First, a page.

2. Keith CL, Radecki SV, Lappin MR. Evaluation of fenbendazole for treatment of Giardia infection in cats concurrently infected with Cryptosporidium parvum. Am J Vet Res 2003;64(8):1027-1029.
3. Schwartz RD, Donoghue AR, Baggs RB, et al. Evaluation of the safety of fenbendazole in cats. Am J Vet Res 2000;61(3):330-332.
4. Scorza AV, Lappin MR. Metronidazole for the treatment of feline giardiasis. J Feline Med Surg 2004;6(3):157-160.
5. Caylor KB, Cassimatis MK. Metronidazole neurotoxicosis in two cats. J Am Anim Hosp Assoc 2001;37(3):258-262.
6. Lloyd S, Smith J. Activity of toltrazuril and diclazuril against Isospora species in kittens and puppies. Vet Rec 2001;148(16):509-511.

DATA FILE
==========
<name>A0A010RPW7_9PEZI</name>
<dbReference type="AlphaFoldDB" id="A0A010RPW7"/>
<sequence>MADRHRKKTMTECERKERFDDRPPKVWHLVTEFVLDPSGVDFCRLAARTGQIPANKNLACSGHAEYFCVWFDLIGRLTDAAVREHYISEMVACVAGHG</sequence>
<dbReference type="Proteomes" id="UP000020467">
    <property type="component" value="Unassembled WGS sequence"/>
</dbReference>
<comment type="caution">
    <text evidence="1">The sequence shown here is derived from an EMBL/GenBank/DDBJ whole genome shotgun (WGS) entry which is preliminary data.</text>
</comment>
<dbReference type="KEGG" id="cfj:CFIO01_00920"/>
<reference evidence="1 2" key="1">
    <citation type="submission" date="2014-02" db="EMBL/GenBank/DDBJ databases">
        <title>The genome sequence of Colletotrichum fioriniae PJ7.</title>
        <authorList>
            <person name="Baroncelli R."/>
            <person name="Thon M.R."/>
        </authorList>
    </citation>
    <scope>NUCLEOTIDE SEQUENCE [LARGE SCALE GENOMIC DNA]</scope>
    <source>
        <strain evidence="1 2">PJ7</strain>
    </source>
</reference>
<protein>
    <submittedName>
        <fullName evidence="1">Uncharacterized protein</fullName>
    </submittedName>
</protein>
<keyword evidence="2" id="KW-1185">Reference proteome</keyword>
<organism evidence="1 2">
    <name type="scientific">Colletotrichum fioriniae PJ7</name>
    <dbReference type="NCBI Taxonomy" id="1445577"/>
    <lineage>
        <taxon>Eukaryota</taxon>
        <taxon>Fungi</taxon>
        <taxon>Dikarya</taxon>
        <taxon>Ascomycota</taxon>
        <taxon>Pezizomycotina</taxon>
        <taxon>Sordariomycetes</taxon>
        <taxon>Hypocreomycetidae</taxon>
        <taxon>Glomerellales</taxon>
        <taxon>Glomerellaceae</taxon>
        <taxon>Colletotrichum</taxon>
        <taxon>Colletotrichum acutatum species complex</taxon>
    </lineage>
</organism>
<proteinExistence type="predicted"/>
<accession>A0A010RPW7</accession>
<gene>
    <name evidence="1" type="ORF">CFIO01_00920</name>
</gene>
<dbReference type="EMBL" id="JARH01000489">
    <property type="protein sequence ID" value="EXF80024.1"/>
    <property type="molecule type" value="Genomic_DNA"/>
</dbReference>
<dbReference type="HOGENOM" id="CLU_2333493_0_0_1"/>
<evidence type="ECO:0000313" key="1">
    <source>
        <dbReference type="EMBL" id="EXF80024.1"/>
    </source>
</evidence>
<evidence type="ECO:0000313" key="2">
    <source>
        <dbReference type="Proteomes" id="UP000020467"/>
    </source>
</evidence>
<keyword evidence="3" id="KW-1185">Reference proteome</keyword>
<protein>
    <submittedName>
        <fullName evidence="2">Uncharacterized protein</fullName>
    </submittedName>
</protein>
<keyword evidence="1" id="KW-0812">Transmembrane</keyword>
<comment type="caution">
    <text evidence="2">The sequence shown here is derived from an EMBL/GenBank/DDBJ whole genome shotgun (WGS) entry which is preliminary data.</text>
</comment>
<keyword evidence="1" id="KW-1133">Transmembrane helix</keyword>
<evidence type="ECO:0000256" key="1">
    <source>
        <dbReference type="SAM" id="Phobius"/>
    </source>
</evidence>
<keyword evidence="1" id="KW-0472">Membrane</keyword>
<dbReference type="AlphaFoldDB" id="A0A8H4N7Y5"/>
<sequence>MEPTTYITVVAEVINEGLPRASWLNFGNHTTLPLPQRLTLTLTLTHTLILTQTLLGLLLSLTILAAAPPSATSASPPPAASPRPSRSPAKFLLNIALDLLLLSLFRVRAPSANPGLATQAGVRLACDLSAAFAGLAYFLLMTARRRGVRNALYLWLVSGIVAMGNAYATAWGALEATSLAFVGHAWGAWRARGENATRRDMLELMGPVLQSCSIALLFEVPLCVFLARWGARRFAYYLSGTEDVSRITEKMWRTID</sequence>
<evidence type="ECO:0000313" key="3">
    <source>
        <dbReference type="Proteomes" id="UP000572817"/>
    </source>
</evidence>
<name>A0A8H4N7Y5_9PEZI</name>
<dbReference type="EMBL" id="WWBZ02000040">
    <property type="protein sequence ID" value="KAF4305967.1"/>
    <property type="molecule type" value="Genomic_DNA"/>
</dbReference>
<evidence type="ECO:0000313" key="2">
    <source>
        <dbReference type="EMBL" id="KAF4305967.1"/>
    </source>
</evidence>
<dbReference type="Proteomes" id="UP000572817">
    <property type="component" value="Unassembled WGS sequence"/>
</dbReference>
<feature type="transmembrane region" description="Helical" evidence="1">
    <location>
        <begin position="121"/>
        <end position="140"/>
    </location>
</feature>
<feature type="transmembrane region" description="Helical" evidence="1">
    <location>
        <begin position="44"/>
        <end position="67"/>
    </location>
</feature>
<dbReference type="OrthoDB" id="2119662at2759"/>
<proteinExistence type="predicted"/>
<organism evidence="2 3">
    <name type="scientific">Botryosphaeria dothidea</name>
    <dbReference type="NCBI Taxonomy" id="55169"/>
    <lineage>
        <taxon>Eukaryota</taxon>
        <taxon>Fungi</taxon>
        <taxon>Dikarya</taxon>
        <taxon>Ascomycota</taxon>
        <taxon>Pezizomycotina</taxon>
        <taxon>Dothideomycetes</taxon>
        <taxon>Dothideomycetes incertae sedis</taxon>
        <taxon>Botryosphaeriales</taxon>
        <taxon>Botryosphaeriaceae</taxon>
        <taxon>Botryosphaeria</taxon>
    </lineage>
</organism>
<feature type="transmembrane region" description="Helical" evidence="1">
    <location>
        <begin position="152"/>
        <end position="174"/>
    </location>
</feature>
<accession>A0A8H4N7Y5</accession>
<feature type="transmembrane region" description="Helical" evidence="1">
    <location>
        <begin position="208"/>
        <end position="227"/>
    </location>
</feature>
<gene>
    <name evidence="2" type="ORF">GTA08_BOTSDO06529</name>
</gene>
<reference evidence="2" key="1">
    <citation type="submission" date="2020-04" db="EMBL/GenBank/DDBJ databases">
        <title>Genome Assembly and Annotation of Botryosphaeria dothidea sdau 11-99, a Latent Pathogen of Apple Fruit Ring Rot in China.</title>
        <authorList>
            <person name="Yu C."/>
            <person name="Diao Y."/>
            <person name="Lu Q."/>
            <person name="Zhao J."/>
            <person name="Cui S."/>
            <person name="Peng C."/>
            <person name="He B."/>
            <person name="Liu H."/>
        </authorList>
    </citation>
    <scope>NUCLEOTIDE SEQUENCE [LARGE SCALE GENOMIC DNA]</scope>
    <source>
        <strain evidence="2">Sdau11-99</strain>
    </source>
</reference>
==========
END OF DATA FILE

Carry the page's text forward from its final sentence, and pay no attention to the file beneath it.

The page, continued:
7. Charles SD, Chopade HM, Ciszewski DK, et al. Safety of 5% ponazuril (toltrazuril sulfone) oral suspension and efficacy against naturally acquired Cystoisospora ohioensis-like infection in beagle puppies. Parasitol Res 2007;101(S1):S137-S144.
8. CAPC recommendations: Intestinal parasites: protozoa: coccidiosis. Available at http://www.capcvet.org/recommendations/coccidia.html
9. Gookin JL, Copple CN, Papich MG, et al. Efficacy of ronidazole for treatment of feline Tritrichomonas foetus infection. J Vet Intern Med 2006;20(3):536-543.
10. Rosado TW, Specht A, Marks SL. Neurotoxicosis in 4 cats receiving ronidazole. J Vet Intern Med 2007;21(2):328-331.
11. Weese JS, Weese HE, Bourdeau TL, et al. Suspected Clostridium difficile-associated diarrhea in two cats. J Am Vet Med Assoc 2001;218(9):1436-1439.